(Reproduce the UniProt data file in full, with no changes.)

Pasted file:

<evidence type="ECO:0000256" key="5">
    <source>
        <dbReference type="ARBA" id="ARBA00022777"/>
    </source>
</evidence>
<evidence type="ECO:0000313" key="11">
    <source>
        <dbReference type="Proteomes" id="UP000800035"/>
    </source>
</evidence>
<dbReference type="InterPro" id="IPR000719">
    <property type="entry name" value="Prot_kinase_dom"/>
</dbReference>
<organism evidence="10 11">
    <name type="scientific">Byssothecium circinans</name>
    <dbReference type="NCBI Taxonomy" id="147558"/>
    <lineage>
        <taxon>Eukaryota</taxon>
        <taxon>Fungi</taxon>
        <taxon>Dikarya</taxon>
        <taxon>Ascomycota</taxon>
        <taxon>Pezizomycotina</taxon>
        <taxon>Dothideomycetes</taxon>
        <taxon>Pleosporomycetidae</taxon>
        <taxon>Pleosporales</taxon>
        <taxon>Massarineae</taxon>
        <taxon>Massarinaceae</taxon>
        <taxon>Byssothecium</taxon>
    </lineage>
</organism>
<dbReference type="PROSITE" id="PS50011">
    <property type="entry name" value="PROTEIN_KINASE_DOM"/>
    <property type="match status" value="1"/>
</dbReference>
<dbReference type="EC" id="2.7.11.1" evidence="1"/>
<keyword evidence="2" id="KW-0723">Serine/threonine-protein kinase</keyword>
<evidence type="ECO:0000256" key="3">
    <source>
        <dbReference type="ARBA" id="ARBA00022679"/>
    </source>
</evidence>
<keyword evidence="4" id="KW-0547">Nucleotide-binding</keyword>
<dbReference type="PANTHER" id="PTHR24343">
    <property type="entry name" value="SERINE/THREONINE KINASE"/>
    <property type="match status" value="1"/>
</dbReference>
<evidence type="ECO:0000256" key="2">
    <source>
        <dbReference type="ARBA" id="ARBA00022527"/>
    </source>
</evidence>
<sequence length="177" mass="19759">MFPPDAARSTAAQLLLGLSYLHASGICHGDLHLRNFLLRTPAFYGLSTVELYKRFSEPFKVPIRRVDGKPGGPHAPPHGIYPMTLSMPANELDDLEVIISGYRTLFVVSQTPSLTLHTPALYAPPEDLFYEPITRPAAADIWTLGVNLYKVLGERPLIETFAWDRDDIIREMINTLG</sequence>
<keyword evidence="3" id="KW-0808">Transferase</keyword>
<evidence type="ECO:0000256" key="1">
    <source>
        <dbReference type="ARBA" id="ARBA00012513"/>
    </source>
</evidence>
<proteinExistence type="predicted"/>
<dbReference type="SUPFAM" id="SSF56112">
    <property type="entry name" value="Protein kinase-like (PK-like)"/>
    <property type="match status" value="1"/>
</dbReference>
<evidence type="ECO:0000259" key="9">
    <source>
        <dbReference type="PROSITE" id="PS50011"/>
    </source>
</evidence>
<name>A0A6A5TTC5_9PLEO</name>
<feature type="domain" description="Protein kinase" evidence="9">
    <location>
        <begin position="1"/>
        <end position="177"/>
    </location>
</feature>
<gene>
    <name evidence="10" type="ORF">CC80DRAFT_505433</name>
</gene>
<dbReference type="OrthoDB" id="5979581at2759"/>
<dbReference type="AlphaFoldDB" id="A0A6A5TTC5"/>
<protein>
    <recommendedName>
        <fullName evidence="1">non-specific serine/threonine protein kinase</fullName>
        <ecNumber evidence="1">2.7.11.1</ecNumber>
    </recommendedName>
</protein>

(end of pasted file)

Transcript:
<evidence type="ECO:0000256" key="5">
    <source>
        <dbReference type="ARBA" id="ARBA00022777"/>
    </source>
</evidence>
<evidence type="ECO:0000313" key="11">
    <source>
        <dbReference type="Proteomes" id="UP000800035"/>
    </source>
</evidence>
<dbReference type="InterPro" id="IPR000719">
    <property type="entry name" value="Prot_kinase_dom"/>
</dbReference>
<organism evidence="10 11">
    <name type="scientific">Byssothecium circinans</name>
    <dbReference type="NCBI Taxonomy" id="147558"/>
    <lineage>
        <taxon>Eukaryota</taxon>
        <taxon>Fungi</taxon>
        <taxon>Dikarya</taxon>
        <taxon>Ascomycota</taxon>
        <taxon>Pezizomycotina</taxon>
        <taxon>Dothideomycetes</taxon>
        <taxon>Pleosporomycetidae</taxon>
        <taxon>Pleosporales</taxon>
        <taxon>Massarineae</taxon>
        <taxon>Massarinaceae</taxon>
        <taxon>Byssothecium</taxon>
    </lineage>
</organism>
<dbReference type="PROSITE" id="PS50011">
    <property type="entry name" value="PROTEIN_KINASE_DOM"/>
    <property type="match status" value="1"/>
</dbReference>
<dbReference type="EC" id="2.7.11.1" evidence="1"/>
<keyword evidence="2" id="KW-0723">Serine/threonine-protein kinase</keyword>
<evidence type="ECO:0000256" key="3">
    <source>
        <dbReference type="ARBA" id="ARBA00022679"/>
    </source>
</evidence>
<keyword evidence="4" id="KW-0547">Nucleotide-binding</keyword>
<dbReference type="PANTHER" id="PTHR24343">
    <property type="entry name" value="SERINE/THREONINE KINASE"/>
    <property type="match status" value="1"/>
</dbReference>
<evidence type="ECO:0000256" key="2">
    <source>
        <dbReference type="ARBA" id="ARBA00022527"/>
    </source>
</evidence>
<sequence length="177" mass="19759">MFPPDAARSTAAQLLLGLSYLHASGICHGDLHLRNFLLRTPAFYGLSTVELYKRFSEPFKVPIRRVDGKPGGPHAPPHGIYPMTLSMPANELDDLEVIISGYRTLFVVSQTPSLTLHTPALYAPPEDLFYEPITRPAAADIWTLGVNLYKVLGERPLIETFAWDRDDIIREMINTLG</sequence>
<keyword evidence="3" id="KW-0808">Transferase</keyword>
<evidence type="ECO:0000256" key="1">
    <source>
        <dbReference type="ARBA" id="ARBA00012513"/>
    </source>
</evidence>
<proteinExistence type="predicted"/>
<dbReference type="SUPFAM" id="SSF56112">
    <property type="entry name" value="Protein kinase-like (PK-like)"/>
    <property type="match status" value="1"/>
</dbReference>
<evidence type="ECO:0000259" key="9">
    <source>
        <dbReference type="PROSITE" id="PS50011"/>
    </source>
</evidence>
<name>A0A6A5TTC5_9PLEO</name>
<feature type="domain" description="Protein kinase" evidence="9">
    <location>
        <begin position="1"/>
        <end position="177"/>
    </location>
</feature>
<gene>
    <name evidence="10" type="ORF">CC80DRAFT_505433</name>
</gene>
<dbReference type="OrthoDB" id="5979581at2759"/>
<dbReference type="AlphaFoldDB" id="A0A6A5TTC5"/>
<protein>
    <recommendedName>
        <fullName evidence="1">non-specific serine/threonine protein kinase</fullName>
        <ecNumber evidence="1">2.7.11.1</ecNumber>
    </recommendedName>
</protein>